21st Century Skills

The 21st Century Skills Movement seeks to reform education to better prepare students for success in the modern workplace. Those skills include creativity, innovation, critical thinking, communication and collaboration. We’ll talk to some Silicon Valley veterans who are working to help students attain these skills. And we’ll find out why the movement has encountered opposition from some education leaders, who favor an emphasis on core content and knowledge.

Guests: - Bernie Trilling, author of "21st Century Skills: Learning for Life in Our Times" and former global director of the Oracle Education Foundation - Gregg Witkin, digital media arts teacher at Boynton High School in Campbell - Miguel Salinas, senior manager of Adobe Youth Voices — a global philanthropic initiative that empowers youth from under-served communities with digital media tools so they can comment on their world and share ideas - Randy Nelson, head of artistic development and training at DreamWorks Animation and former dean of Pixar University

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  1. 21st Century Skills

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  2. 21st Century Skills

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  3. 21st Century Skills

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  4. 21st Century Skills

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Possibly related…

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    Celebrated education expert Ken Robinson argues that most "modern" approaches to learning are actually relics of an outdated, industrial-age system. This program was recorded in collaboration with the 2010 Aspen Ideas Festival, on July 8, 2010.

    Sir Ken Robinson is an expert in creativity, innovation, and human resources. He works with governments in Europe, Asia, and the United States, and with international agencies, Fortune 500 companies, and cultural organizations. Robinson led a national commission on creativity, education, and the economy for the UK government and was central in forming a creative- and economic-development strategy as part of the Northern Ireland peace process. Formerly, he was professor of education at the University of Warwick.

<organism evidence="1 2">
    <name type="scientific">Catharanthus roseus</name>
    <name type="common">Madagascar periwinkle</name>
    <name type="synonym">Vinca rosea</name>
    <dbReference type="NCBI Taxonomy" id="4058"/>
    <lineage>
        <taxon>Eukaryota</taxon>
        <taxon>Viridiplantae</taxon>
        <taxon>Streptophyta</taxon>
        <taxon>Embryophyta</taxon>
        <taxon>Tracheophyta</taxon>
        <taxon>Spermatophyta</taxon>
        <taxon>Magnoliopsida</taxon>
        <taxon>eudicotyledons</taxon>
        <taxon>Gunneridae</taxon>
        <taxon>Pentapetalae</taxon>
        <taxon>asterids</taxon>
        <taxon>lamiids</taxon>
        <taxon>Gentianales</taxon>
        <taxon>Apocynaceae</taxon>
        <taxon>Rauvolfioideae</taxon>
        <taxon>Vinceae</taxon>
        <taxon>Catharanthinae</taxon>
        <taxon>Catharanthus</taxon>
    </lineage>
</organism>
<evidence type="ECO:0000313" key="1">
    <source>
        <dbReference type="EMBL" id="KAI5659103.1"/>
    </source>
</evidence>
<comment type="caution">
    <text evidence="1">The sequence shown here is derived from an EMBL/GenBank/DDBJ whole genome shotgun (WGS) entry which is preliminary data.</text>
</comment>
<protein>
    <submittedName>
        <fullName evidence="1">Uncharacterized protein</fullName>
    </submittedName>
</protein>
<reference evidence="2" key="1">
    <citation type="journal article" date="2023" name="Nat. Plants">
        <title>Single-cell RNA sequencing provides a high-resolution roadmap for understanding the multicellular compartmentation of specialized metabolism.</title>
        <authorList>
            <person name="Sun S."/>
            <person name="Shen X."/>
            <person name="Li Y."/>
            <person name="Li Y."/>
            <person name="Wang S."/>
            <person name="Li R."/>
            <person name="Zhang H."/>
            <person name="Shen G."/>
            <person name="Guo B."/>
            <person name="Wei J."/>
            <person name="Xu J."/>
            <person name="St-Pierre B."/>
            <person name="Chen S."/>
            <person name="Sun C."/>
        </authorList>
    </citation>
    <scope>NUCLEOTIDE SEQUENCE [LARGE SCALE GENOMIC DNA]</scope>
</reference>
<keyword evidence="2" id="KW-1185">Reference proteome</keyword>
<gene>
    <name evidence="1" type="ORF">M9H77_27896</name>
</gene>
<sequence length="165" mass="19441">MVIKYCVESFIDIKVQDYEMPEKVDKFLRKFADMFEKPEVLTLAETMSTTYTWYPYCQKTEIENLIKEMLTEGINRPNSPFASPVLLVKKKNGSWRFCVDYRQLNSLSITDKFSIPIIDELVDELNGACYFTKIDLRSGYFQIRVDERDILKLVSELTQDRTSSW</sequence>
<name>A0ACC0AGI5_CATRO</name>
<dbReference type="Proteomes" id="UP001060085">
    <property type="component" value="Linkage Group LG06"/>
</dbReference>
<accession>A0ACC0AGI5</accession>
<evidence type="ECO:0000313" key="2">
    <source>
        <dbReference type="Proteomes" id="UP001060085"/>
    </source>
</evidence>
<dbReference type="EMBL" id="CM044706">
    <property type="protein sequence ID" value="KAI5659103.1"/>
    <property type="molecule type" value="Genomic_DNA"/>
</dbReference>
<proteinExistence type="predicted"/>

He has received several honorary degrees, the Athena Award from the Rhode Island School of Design, the Peabody Medal, and the Benjamin Franklin Medal from the Royal Society of Arts. He received a knighthood for his services to the arts. His latest book is The Element: How Finding Your Passion Changes Everything (Viking, 2009).

    —Huffduffed by Clampants 2 years ago

  2. Design Thinking

    In our Trends segment today we’re learning increasingly governments and business are learning how good design, and use of what has come to be known as design thinking, can pay big dividends. Our teacher is Sir George Cox, past Chairman of the UK’s Design Council and author of the Cox Review, on creativity in business. Sir George is here as a guest of the Australian Design Alliance to speak to politicians and business leaders how design can is critical to the economic growth of nations.

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  3. To The Best Of Our Knowledge: Learning Outside The Box

    Big box education is on the way out. Instead, imagine a future with schools of every variety available for mixing and matching, like sushi on a platter. Micro-schools, Waldorf Schools, part-time schools and more. And non-school alternatives like internships and single classes. That’s the future as seen by Matt Hern, an advocate for what he calls de-schooling. In this hour of To the Best of Our Knowledge, learning outside the box. And, redefining normal for kids on the short bus.

    Jonathan Mooney says that "normal" is a social construct, not a medical one. Dan Zanes writes music for children of all ages. Matt Hern advocates alternative education. Michel Piechowski describes the way gifted children experience their lives. Sherman Alexie tries to teach an end to tribalism.

    http://wpr.org/book/080309a.html

    —Huffduffed by Clampants 5 years ago